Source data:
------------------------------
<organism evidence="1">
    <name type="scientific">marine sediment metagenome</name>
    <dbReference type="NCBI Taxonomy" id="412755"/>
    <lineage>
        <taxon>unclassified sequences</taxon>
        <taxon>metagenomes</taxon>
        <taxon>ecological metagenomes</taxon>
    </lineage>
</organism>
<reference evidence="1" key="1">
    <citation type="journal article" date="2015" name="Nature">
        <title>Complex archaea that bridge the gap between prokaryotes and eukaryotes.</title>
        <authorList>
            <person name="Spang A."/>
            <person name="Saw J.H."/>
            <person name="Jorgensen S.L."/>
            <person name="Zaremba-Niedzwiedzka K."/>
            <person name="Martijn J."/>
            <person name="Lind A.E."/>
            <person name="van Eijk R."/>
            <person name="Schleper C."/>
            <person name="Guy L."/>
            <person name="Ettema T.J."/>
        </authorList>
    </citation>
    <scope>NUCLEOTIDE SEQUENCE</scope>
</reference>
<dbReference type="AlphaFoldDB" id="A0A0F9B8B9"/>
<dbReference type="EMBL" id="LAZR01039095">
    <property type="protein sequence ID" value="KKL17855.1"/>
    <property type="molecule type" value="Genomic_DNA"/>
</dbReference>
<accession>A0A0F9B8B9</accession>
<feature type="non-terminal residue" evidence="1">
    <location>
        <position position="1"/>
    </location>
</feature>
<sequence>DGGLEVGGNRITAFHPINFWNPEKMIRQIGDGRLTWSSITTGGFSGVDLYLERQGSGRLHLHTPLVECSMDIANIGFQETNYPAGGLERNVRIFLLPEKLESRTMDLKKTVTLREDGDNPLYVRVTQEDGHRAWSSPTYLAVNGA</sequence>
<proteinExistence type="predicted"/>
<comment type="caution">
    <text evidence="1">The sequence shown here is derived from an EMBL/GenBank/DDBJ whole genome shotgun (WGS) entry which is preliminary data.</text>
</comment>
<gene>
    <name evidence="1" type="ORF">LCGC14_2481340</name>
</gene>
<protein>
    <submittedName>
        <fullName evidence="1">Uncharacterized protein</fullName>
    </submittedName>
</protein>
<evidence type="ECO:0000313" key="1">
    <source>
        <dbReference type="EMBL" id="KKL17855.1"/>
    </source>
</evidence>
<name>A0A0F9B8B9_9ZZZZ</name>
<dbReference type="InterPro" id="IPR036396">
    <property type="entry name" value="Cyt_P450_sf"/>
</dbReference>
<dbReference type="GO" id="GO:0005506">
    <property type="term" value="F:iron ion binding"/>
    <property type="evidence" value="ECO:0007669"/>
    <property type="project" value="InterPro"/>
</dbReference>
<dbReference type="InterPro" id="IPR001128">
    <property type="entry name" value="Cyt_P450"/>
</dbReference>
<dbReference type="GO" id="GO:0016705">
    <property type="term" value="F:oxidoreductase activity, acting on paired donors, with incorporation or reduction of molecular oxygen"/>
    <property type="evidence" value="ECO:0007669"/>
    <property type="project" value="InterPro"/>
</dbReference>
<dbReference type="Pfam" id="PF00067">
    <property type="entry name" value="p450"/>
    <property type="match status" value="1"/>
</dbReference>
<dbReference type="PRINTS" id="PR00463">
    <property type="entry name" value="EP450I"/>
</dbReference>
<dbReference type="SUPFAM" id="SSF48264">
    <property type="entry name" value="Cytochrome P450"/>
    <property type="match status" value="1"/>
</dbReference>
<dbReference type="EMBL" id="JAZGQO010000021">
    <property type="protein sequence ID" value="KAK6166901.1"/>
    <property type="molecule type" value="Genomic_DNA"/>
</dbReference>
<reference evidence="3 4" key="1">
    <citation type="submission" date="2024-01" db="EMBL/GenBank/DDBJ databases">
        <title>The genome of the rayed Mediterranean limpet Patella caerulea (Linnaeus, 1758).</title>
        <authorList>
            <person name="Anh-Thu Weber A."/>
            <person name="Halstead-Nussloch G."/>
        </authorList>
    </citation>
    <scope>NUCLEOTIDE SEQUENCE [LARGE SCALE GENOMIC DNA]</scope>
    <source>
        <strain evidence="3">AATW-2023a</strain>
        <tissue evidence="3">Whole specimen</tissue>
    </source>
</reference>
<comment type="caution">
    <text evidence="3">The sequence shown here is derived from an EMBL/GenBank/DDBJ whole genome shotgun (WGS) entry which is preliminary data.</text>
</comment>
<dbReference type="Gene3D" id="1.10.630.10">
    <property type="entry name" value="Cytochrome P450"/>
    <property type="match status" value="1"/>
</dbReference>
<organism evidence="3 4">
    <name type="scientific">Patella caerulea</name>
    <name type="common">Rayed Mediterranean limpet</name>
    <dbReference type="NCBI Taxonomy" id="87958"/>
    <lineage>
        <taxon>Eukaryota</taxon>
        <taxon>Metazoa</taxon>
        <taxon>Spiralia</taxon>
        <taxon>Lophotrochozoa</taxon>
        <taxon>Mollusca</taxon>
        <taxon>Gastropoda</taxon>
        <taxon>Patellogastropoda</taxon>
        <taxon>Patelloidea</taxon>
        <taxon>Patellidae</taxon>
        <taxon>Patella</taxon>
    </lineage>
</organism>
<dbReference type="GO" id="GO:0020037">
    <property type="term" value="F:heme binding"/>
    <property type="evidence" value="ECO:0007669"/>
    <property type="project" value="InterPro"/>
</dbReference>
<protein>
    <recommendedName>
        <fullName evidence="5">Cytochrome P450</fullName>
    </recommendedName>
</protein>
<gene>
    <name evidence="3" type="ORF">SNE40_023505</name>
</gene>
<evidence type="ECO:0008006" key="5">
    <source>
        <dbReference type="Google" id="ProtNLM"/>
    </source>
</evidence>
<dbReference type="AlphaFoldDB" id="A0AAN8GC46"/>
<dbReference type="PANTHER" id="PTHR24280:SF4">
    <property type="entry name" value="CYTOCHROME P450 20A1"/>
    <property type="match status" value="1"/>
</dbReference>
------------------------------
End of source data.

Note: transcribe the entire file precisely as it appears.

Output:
<organism evidence="1">
    <name type="scientific">marine sediment metagenome</name>
    <dbReference type="NCBI Taxonomy" id="412755"/>
    <lineage>
        <taxon>unclassified sequences</taxon>
        <taxon>metagenomes</taxon>
        <taxon>ecological metagenomes</taxon>
    </lineage>
</organism>
<reference evidence="1" key="1">
    <citation type="journal article" date="2015" name="Nature">
        <title>Complex archaea that bridge the gap between prokaryotes and eukaryotes.</title>
        <authorList>
            <person name="Spang A."/>
            <person name="Saw J.H."/>
            <person name="Jorgensen S.L."/>
            <person name="Zaremba-Niedzwiedzka K."/>
            <person name="Martijn J."/>
            <person name="Lind A.E."/>
            <person name="van Eijk R."/>
            <person name="Schleper C."/>
            <person name="Guy L."/>
            <person name="Ettema T.J."/>
        </authorList>
    </citation>
    <scope>NUCLEOTIDE SEQUENCE</scope>
</reference>
<dbReference type="AlphaFoldDB" id="A0A0F9B8B9"/>
<dbReference type="EMBL" id="LAZR01039095">
    <property type="protein sequence ID" value="KKL17855.1"/>
    <property type="molecule type" value="Genomic_DNA"/>
</dbReference>
<accession>A0A0F9B8B9</accession>
<feature type="non-terminal residue" evidence="1">
    <location>
        <position position="1"/>
    </location>
</feature>
<sequence>DGGLEVGGNRITAFHPINFWNPEKMIRQIGDGRLTWSSITTGGFSGVDLYLERQGSGRLHLHTPLVECSMDIANIGFQETNYPAGGLERNVRIFLLPEKLESRTMDLKKTVTLREDGDNPLYVRVTQEDGHRAWSSPTYLAVNGA</sequence>
<proteinExistence type="predicted"/>
<comment type="caution">
    <text evidence="1">The sequence shown here is derived from an EMBL/GenBank/DDBJ whole genome shotgun (WGS) entry which is preliminary data.</text>
</comment>
<gene>
    <name evidence="1" type="ORF">LCGC14_2481340</name>
</gene>
<protein>
    <submittedName>
        <fullName evidence="1">Uncharacterized protein</fullName>
    </submittedName>
</protein>
<evidence type="ECO:0000313" key="1">
    <source>
        <dbReference type="EMBL" id="KKL17855.1"/>
    </source>
</evidence>
<name>A0A0F9B8B9_9ZZZZ</name>
<dbReference type="InterPro" id="IPR036396">
    <property type="entry name" value="Cyt_P450_sf"/>
</dbReference>
<dbReference type="GO" id="GO:0005506">
    <property type="term" value="F:iron ion binding"/>
    <property type="evidence" value="ECO:0007669"/>
    <property type="project" value="InterPro"/>
</dbReference>
<dbReference type="InterPro" id="IPR001128">
    <property type="entry name" value="Cyt_P450"/>
</dbReference>
<dbReference type="GO" id="GO:0016705">
    <property type="term" value="F:oxidoreductase activity, acting on paired donors, with incorporation or reduction of molecular oxygen"/>
    <property type="evidence" value="ECO:0007669"/>
    <property type="project" value="InterPro"/>
</dbReference>
<dbReference type="Pfam" id="PF00067">
    <property type="entry name" value="p450"/>
    <property type="match status" value="1"/>
</dbReference>
<dbReference type="PRINTS" id="PR00463">
    <property type="entry name" value="EP450I"/>
</dbReference>
<dbReference type="SUPFAM" id="SSF48264">
    <property type="entry name" value="Cytochrome P450"/>
    <property type="match status" value="1"/>
</dbReference>
<dbReference type="EMBL" id="JAZGQO010000021">
    <property type="protein sequence ID" value="KAK6166901.1"/>
    <property type="molecule type" value="Genomic_DNA"/>
</dbReference>
<reference evidence="3 4" key="1">
    <citation type="submission" date="2024-01" db="EMBL/GenBank/DDBJ databases">
        <title>The genome of the rayed Mediterranean limpet Patella caerulea (Linnaeus, 1758).</title>
        <authorList>
            <person name="Anh-Thu Weber A."/>
            <person name="Halstead-Nussloch G."/>
        </authorList>
    </citation>
    <scope>NUCLEOTIDE SEQUENCE [LARGE SCALE GENOMIC DNA]</scope>
    <source>
        <strain evidence="3">AATW-2023a</strain>
        <tissue evidence="3">Whole specimen</tissue>
    </source>
</reference>
<comment type="caution">
    <text evidence="3">The sequence shown here is derived from an EMBL/GenBank/DDBJ whole genome shotgun (WGS) entry which is preliminary data.</text>
</comment>
<dbReference type="Gene3D" id="1.10.630.10">
    <property type="entry name" value="Cytochrome P450"/>
    <property type="match status" value="1"/>
</dbReference>
<organism evidence="3 4">
    <name type="scientific">Patella caerulea</name>
    <name type="common">Rayed Mediterranean limpet</name>
    <dbReference type="NCBI Taxonomy" id="87958"/>
    <lineage>
        <taxon>Eukaryota</taxon>
        <taxon>Metazoa</taxon>
        <taxon>Spiralia</taxon>
        <taxon>Lophotrochozoa</taxon>
        <taxon>Mollusca</taxon>
        <taxon>Gastropoda</taxon>
        <taxon>Patellogastropoda</taxon>
        <taxon>Patelloidea</taxon>
        <taxon>Patellidae</taxon>
        <taxon>Patella</taxon>
    </lineage>
</organism>
<dbReference type="GO" id="GO:0020037">
    <property type="term" value="F:heme binding"/>
    <property type="evidence" value="ECO:0007669"/>
    <property type="project" value="InterPro"/>
</dbReference>
<protein>
    <recommendedName>
        <fullName evidence="5">Cytochrome P450</fullName>
    </recommendedName>
</protein>
<gene>
    <name evidence="3" type="ORF">SNE40_023505</name>
</gene>
<evidence type="ECO:0008006" key="5">
    <source>
        <dbReference type="Google" id="ProtNLM"/>
    </source>
</evidence>
<dbReference type="AlphaFoldDB" id="A0AAN8GC46"/>
<dbReference type="PANTHER" id="PTHR24280:SF4">
    <property type="entry name" value="CYTOCHROME P450 20A1"/>
    <property type="match status" value="1"/>
</dbReference>